The Council of Scientific and Industrial Research or CSIR is conducting a survey in its 38 laboratories and institutes across India to gauge the serological prevalence among its employees and also understand how long antibodies against COVID-19 remain active, officials said.
The exercise aims to target 10,000 CSIR employees and their family members in the age group of 19-60 years, said Shantanu Sengupta, a scientist with CSIR's Institute for Genomics and Integrative Biology (IGIB) in Delhi, which is coordinating the sero-survey.
Mr Sengupta said the exercise has already begun and it is expected to get completed by September. The exercise, he said, will be repeated in the next six months.
All people will be monitored using Omic technology, which involves the analysis of the entire set of molecules such as proteins, lipids or metabolites in a cell, organ or organism.
"Different research talk about how long the antibodies stay in the body. Another serological survey in the next six months will help us understand this better," Mr Sengupta added.
IGIB director Anurag Agrawal told news agency Press Trust of India that the CSIR through its network of constituent laboratories has the geographical diversity and scientific expertise to accelerate the generation of such knowledge.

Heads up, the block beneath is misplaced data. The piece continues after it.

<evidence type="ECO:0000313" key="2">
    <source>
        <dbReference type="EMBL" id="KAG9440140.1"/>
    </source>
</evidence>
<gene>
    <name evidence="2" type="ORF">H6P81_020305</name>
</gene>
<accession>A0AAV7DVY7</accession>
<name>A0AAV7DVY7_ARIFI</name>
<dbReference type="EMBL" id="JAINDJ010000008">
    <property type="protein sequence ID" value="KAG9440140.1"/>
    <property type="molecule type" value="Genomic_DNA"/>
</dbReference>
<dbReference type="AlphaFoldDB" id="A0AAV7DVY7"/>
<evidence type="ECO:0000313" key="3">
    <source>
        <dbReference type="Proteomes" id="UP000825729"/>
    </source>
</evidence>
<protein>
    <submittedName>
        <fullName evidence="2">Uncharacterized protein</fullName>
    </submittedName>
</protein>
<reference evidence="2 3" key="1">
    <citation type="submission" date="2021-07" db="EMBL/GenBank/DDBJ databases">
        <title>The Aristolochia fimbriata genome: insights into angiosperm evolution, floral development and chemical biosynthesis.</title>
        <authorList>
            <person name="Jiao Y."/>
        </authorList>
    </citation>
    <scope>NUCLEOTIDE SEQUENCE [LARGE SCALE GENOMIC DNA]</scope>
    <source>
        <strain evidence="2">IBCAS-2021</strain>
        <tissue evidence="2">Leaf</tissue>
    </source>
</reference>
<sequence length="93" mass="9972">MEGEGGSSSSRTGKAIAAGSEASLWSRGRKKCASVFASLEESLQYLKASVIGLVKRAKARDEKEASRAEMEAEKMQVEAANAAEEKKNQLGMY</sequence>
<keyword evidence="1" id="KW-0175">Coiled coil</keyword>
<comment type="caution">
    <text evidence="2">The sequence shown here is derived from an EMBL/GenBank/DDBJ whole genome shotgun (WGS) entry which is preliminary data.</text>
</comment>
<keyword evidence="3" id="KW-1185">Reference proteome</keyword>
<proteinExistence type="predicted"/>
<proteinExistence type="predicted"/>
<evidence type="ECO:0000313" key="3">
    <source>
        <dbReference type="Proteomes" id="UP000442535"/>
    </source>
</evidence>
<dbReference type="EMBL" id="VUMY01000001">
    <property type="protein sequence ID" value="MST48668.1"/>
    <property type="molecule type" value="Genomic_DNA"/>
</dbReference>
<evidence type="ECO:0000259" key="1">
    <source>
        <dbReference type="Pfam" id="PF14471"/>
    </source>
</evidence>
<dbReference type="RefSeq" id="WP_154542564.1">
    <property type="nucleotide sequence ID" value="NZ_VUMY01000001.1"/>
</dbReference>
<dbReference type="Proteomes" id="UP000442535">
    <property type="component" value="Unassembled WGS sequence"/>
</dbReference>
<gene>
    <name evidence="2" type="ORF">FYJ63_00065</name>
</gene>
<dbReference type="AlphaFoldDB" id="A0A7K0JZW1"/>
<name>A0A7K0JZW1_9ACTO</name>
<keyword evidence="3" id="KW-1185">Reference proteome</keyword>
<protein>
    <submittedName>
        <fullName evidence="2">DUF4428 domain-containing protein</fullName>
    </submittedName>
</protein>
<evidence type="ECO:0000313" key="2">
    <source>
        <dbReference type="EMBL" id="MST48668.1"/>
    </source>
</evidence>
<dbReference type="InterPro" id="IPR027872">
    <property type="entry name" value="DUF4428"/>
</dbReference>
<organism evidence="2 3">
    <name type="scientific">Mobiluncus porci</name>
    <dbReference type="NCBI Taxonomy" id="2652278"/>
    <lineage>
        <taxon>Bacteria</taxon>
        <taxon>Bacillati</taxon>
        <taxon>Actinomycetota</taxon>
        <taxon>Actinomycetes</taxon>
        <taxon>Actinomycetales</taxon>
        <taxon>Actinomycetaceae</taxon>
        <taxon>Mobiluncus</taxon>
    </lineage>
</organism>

The 38 laboratories and institutes are located in east, west, south, north, northeast and central India.
"As a first step, CSIR has started a national sero-survey amongst a cohort of its employees and their families, which will be continued in the future. Using this as a starting point, the scientists expect to be able to identify the infection trends in parts of the nation where CSIR labs are located, and to develop a better understanding of susceptibility to infections and its consequences," Mr Agrawal said.
Such work will greatly complement and enhance the national efforts of population based cross-sectional sero-surveys, Mr Agrawal noted.
"Sero-surveys have been conducted in different cities but with the geographical diversity the CSIR offers, this pan-India sero-survey will give a better understanding of the antibodies present among people across the country," Mr Sengupta said.
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